For one moment, one glorious moment, he was ‘Dirty Harry’.
Packing big heat – a Smith & Wesson double-action 44 Magnum long barrel revolver, Clint Eastwood’s weapon of choice to subdue any number of vicious celluloid psychopaths.
“You see 44 Magnums in the movies and on TV but you don’t appreciate how loud they really are,” says Freddy Van Boven. “It’s a massive bang – and just how much kick they have.”
This from a man who previously hadn’t fired anything more angry than an air rifle or a BB gun. And here he was on the Tauranga Pistol Club range making like Inspector ‘Dirty Harry’ Callahan, big screen homicide cop.
“I saw the movies but nothing could prepare you for this. It’s a massive bang and you get thrown around quite a bit.”
However, this isn’t a Hollywood action thriller, it isn’t make-believe – it’s a very real, very cathartic and very therapeutic experience for some young people who’ve been delivered an insidious curve ball.
“Before the cancer I was very sporty,” says Freddy. “That was my job – instructor in outdoor adventure.”
Then he was diagnosed with osteosarcoma or bone cancer as a 19-year-old. Scary, dark times for a teenager. “It left me with a very compromised left leg. [I] Couldn’t run, couldn’t jump, nothing.” He lost mobility, lost confidence, lost the will – all huge side effects of living with cancer. “You just feel like you can’t do anything.”
Then last weekend at TECT All Terrain Park, a shooting instructor thrust a .22 calibre pistol in his hand. Then a .38 revolver and a 45 calibre semi-automatic handgun. Some serious weaponry.
“Amazing experience – not so much a sense of power that you would think a gun would bring – just a feeling of excitement.” As it was for about a dozen other members of CanTeen, the organisation which helps some special young people through the toughest times in their lives.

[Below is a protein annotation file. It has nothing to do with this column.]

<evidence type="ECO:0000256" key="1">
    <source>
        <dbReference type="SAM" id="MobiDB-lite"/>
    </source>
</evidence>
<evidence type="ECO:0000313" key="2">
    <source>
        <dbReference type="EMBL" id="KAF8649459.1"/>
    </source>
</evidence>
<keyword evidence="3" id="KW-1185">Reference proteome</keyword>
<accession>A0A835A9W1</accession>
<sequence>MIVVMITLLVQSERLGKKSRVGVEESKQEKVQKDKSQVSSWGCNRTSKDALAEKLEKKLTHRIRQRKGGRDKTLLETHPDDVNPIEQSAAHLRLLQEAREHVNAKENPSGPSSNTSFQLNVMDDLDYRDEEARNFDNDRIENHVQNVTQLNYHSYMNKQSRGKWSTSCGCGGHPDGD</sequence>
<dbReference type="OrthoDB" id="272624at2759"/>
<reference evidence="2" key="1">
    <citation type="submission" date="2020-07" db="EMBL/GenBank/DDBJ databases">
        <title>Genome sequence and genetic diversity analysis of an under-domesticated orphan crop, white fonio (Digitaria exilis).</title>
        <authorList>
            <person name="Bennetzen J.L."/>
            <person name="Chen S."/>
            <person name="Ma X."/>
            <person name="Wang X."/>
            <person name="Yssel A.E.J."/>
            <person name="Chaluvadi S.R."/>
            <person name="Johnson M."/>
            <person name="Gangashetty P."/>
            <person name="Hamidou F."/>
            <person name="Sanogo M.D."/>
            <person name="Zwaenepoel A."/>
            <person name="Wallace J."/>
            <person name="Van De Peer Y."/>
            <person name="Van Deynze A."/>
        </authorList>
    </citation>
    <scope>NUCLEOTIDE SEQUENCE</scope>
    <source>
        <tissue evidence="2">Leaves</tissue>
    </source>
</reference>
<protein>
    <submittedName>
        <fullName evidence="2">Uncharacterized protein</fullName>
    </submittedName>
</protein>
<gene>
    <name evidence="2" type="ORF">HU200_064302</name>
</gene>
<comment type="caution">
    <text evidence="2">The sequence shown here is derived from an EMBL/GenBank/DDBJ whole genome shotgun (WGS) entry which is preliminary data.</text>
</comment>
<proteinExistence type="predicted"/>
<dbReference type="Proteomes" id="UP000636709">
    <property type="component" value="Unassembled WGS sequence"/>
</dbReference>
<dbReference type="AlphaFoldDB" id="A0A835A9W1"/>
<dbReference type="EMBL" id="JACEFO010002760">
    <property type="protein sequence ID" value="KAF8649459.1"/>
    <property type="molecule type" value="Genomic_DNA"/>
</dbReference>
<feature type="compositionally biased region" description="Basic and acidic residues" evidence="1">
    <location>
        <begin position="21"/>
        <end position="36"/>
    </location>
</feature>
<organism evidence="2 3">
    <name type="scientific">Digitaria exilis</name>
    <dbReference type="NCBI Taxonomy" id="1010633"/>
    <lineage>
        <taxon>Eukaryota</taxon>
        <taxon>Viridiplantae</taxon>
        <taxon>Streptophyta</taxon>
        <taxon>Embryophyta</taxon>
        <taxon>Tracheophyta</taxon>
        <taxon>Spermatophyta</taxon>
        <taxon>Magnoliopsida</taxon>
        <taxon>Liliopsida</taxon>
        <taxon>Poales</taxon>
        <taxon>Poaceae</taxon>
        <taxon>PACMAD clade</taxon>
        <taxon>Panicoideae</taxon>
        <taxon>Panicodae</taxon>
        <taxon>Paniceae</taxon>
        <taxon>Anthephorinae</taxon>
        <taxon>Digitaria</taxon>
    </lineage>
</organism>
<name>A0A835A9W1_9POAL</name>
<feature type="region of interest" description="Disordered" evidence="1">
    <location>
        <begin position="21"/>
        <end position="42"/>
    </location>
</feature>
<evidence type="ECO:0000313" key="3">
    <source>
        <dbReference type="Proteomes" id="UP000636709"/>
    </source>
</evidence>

Freddy Van Boven having a very new experience.
Freddy says the immediate impact of a cancer diagnosis is one of loss. “Because they start telling you the ways in which the disease is going to limit you – you won’t be able to do the stuff you did before. You realise how much it’s going to impact your life.”
And it’s not a case of being sick for a bit. “Cancer is one of those things that’s going to stick with you forever. And you know it’s going to stick with you forever.”
There’s also great uncertainty. For months Freddy faced the prospect of having his leg amputated. It made him feel weak, humbled and not humbled in a good way and very vulnerable.
“So going out and trying something completely new, a new sport, a sport you can do, something very exciting and something quite frightening is very, very cool. It is a great confidence booster.”
The Tauranga Pistol Club has hosted corporate shoots before. “But this was something very different and very rewarding for everyone. There were a lot of smiles,” says the club’s John Peacock.
“When I actually bothered to aim I could hit the target – more or less,” says Freddy. “But most of the time I was just so excited shooting these big guns that I had seen in the movies.”
Freddy also got his first whiff of black powder last Saturday. He fired off a musket.
“But there was my personal favourite,” says Freddy. Yes, of course, the Magnum. Not so long ago the most powerful handgun in the world. “A very heavy weapon, a lot of recoil.” So kicks from the gun and kicks for Freddy.
“Going out and doing something like this is so cool, absolutely amazing. I loved it and I will be going back.” A young sportsman lost to sport because of a disease may be re-discovered, re-embraced. A 44 Magnum may have given him a new lease. There’s even talk of making the CanTeen trek out to the Tauranga Pistol Club’s TECT park shooting range an annual event.
“Very, very cool,” says Freddy.